The festival opens Thursday, October 29, at 600 N. Michigan with a 7 PM gala screening of Shiva—The Seven Days. Israeli actress Ronit Elkabetz (The Band's Visit, The Girl on the Train) collaborated with her brother Shlomi to write and direct this 2008 drama, set in Israel during the 1991 gulf war, about a large Jewish Moroccan family sitting shiva after one of the children has died. Gala tickets, available only from the festival at 847-675-3378, email@example.com, or the festival Web site (see below), are $36.
Screenings continue Saturday and Sunday, October 31-November 1, at 600 N. Michigan, then move to the Wilmette (1122 Central, Wilmette) from Monday through Sunday, November 2-8; tickets are $10, available at the venues and at fandango.com. Following are some highlights through Thursday, November 5; a complete schedule is available at chicagofestivalofisraelicinema.org.
Lost Islands, a box-office smash in Israel, is Reshef Levy's autobiographical drama about two brothers, opposite in their tastes and abilities, who fall in love with the same woman (Sat 10/31, 6 PM, 600 N. Michigan, and Mon 11/2, 5:30 PM, Wilmette). Directed by Omni Givron, Seven Minutes in Heaven is about a young woman trying to put her life back together after being badly burned and losing her lover in a suicide bombing aboard a Jerusalem bus (Sat 10/31, 8:30 PM, 600 N. Michigan).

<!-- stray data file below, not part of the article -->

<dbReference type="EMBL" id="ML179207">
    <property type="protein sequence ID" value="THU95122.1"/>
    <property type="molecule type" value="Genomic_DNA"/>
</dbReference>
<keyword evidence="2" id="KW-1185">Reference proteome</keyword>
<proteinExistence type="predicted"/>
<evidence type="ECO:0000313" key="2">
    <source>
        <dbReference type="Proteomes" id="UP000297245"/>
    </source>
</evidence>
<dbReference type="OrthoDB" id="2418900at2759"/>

Ori Ravid makes his filmmaking debut with Eli & Ben, about a 12-year-old boy whose father, the city architect for their suburban community, is taken into police custody and charged with taking bribes (Sat 10/31, 10:30 PM, 600 N. Michigan). And filmmaker Kathy Rivkin will introduce both screenings of her drama Meltdown, in which a Russian girl who aspires to become a champion ice skater is forced to shelve her dreams when her father announces they're immigrating to Israel (Sun 11/1, 5:30 PM, 600 N. Michigan, and Mon 11/2, 8 PM, Wilmette).